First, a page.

“I hoped to build a perennially strong program at Riverside. Injuries really hurt us the year after we won the Yale Cup and the Class C sectional!” Coach Bill Russell shared his aspirations with me for his early 1990s Riverside teams in our insightful interview. The 1991-92 Riverside Frontiersman won the Yale Cup championship with a record of 11-2 the year after our Hutch-Tech team won it (pictured below). I interviewed Coach Russell and one of his star players, Ed Harris and learned a lot. I found that they too had a program at Riverside with many of the same aspects we had at Hutch-Tech.

They returned their core group of players for the 1992-93 season after winning the Class C sectional the previous year. They lost their 6’7” center, Walter Gravely, for most of that season due to a pelvic injury. This hurt their chances severely of defending their two titles. Injuries decimated many programs and seasons across sports, and they are something that cannot always be planned for. The Frontiersman also experienced their own personality conflicts and squabbles just as we did at Hutch-Tech.

These negative events arguably helped with the ascension of other teams in the Yale Cup at the time. McKinley and Seneca shared the Yale Cup title that 1992-93 season. They also paved the way for the ascension of the young Buffalo Traditional Bulls who began their rise that season. They logged upsets over both Hutch-Tech and Riverside, on their way to ruling the league for the next three years. See my interviews with Jason Rowe and Damien Foster to read more about this.

Players’ Skill Levels When You Get Them

Finally, what are the skill and talent levels of the kids that you are getting as a coach? Another major consideration is the level players are at when you get them. Many kids wanted to play basketball and excel at it in Buffalo in the late 1980s and early 1990s. Not everyone knew how to develop their abilities and skills though.

Not every kid had access to the tools to allow them to develop. Some came from homes that did not necessarily favor them developing their basketball skills. Coach Bill Russell from Riverside noted that many of his kids came from homes with no fathers which is significant. Once again the lack of a feeder system was significant too. We had a middle school boys’ basketball team at Campus West which I played on in seventh and eighth grades. It was not designed though for kids like myself who needed more development to excel. This meant that development had to come from someplace else.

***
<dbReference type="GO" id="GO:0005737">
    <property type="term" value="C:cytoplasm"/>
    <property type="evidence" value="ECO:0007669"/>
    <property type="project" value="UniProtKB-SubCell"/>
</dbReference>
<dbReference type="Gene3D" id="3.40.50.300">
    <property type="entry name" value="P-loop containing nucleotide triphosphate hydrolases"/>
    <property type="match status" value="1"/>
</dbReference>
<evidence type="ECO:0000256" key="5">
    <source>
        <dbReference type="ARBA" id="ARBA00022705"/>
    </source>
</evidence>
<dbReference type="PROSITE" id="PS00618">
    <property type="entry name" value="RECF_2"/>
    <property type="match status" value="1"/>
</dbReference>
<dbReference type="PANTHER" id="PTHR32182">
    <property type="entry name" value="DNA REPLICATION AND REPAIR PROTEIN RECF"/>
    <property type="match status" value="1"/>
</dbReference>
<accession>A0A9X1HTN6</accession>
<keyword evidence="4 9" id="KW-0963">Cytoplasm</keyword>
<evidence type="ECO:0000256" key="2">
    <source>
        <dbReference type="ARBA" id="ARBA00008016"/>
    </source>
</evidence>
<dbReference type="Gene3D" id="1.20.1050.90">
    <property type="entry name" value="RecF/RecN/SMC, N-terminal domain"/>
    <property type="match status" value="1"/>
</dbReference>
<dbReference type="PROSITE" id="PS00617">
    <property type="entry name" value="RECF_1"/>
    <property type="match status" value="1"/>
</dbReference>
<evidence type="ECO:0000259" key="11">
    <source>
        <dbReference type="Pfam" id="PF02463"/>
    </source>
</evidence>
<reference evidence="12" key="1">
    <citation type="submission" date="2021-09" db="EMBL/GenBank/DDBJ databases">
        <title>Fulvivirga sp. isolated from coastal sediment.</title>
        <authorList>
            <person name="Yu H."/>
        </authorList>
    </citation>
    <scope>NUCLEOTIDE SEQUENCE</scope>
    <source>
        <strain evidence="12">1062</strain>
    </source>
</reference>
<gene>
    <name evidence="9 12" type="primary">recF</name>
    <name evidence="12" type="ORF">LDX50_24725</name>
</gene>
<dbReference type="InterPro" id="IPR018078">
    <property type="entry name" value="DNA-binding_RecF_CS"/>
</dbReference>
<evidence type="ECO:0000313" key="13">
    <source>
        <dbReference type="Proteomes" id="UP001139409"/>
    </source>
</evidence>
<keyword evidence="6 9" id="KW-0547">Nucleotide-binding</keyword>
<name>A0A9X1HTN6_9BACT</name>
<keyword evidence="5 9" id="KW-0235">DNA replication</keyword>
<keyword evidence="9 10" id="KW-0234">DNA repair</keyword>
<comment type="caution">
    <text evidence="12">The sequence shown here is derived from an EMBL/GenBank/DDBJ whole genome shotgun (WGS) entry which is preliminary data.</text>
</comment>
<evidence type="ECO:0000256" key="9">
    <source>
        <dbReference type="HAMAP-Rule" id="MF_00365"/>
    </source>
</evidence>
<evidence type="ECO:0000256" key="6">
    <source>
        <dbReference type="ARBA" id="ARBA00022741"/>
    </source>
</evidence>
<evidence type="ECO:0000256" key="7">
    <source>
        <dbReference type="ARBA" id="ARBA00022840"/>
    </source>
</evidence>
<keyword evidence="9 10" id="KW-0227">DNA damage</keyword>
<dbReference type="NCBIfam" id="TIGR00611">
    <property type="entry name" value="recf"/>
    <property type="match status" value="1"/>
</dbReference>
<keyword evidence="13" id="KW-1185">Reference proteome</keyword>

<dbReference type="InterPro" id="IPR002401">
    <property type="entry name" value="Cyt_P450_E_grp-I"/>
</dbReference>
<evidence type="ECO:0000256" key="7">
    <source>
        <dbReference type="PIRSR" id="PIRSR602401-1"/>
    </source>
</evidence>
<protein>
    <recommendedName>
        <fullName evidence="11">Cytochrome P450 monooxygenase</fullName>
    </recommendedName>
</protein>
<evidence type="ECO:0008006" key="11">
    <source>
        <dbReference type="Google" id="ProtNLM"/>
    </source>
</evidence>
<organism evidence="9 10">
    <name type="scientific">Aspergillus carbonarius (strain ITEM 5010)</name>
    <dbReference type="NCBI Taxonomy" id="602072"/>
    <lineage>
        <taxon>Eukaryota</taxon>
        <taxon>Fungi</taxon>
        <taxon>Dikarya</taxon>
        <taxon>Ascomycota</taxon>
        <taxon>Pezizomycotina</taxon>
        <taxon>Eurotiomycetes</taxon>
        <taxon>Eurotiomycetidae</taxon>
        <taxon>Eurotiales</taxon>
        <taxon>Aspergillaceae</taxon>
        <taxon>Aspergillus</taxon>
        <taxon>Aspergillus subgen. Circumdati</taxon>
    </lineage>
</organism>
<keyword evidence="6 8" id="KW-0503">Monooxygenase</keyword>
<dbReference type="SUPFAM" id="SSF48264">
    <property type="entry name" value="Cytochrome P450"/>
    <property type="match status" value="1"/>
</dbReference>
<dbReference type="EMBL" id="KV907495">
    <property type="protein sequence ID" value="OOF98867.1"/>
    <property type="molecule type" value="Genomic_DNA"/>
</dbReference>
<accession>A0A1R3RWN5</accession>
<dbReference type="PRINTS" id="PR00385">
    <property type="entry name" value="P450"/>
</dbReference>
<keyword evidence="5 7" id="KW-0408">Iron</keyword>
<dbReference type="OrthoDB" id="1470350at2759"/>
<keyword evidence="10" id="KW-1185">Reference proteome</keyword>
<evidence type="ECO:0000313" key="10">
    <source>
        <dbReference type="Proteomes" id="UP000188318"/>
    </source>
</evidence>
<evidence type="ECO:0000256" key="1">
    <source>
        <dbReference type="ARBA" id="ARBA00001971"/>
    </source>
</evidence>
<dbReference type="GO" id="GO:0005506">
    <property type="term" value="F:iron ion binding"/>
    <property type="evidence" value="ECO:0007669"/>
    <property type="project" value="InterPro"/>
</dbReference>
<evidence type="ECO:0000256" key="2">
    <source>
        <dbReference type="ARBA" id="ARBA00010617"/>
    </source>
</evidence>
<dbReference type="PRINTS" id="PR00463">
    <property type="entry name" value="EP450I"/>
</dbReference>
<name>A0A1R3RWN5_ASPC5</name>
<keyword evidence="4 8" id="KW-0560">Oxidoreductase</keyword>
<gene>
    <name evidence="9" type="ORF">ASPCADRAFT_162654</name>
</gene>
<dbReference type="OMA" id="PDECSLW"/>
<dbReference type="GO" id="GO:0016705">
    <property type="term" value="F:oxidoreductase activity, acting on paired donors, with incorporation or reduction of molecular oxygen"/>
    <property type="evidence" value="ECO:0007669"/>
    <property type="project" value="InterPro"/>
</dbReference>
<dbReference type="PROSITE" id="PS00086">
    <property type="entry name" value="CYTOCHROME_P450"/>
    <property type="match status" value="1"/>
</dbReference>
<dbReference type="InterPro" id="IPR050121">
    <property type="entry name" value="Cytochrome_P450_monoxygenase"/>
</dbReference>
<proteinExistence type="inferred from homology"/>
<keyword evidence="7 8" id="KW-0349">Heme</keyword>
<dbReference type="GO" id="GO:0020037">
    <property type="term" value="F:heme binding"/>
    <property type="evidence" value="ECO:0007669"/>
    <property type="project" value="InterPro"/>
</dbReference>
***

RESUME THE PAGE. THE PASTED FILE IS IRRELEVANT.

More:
And again, even if you get a crop of kids with some talent, are they coachable? And can you mold them into a cohesive unit? One coach in Section VI created a program that consistently won during that era. Read on to learn some more about how he did it.

The Buffalo Traditional Bulls: Athleticism, Talent and Skill

There were three teams that were strong every year during my short high school basketball journey. I will start with Buffalo Traditional from the Yale Cup. The Bulls were coached by the legendary but controversial Joe Cardinal. Coach ‘Card’ was loved by his players despite his many critics outside of the school. See my interviews with Damien Foster and Jason Rowe to learn some more about the Bulls teams under his leadership. Coach Cardinal’s name also came up in interviews with coaches and players from other schools.

“I am going to write a book called, All of The Way Without a Play!” Damien Foster shared that Coach Cardinal joked at times about not using any structure with his teams. Murmurings outside of Buffalo Traditional were that Coach Cardinal was always the benefactor of tremendous talent. Likewise, he never really coached his Bulls teams in the classic sense. Instead, just let them play and show their brilliance. They likewise rewarded him for it.

“When we played a St. Joe’s, we never beat them. My three years of playing at Traditional, we never beat them and that is because of the fundamentals part of it. We did not have it!” Adrian Baugh from Buffalo Traditional reflected on their matchups with St. Joe’s in our interview. “St. Joe’s had it, we had way more talent than them, but fundamentally they were better than we were at that time!” As successful as the Bulls were during those times, there was one team they frequently struggled with and there were reasons why.

The St. Joe’s Marauders: Consistency, Dominance and Fundamentals

“Sophomore year I played JV. We had a good year. Both years were pretty good. We never could beat St. Joe’s! I made varsity as a junior, so I was backing up Delwyn (Rhines). I was on the team with Delwyn Rhines, Shondell Dupree, Gerald Brown and Malik Campbell,” Dennis Wilson said reflecting on his days playing at Turner/Carroll High School.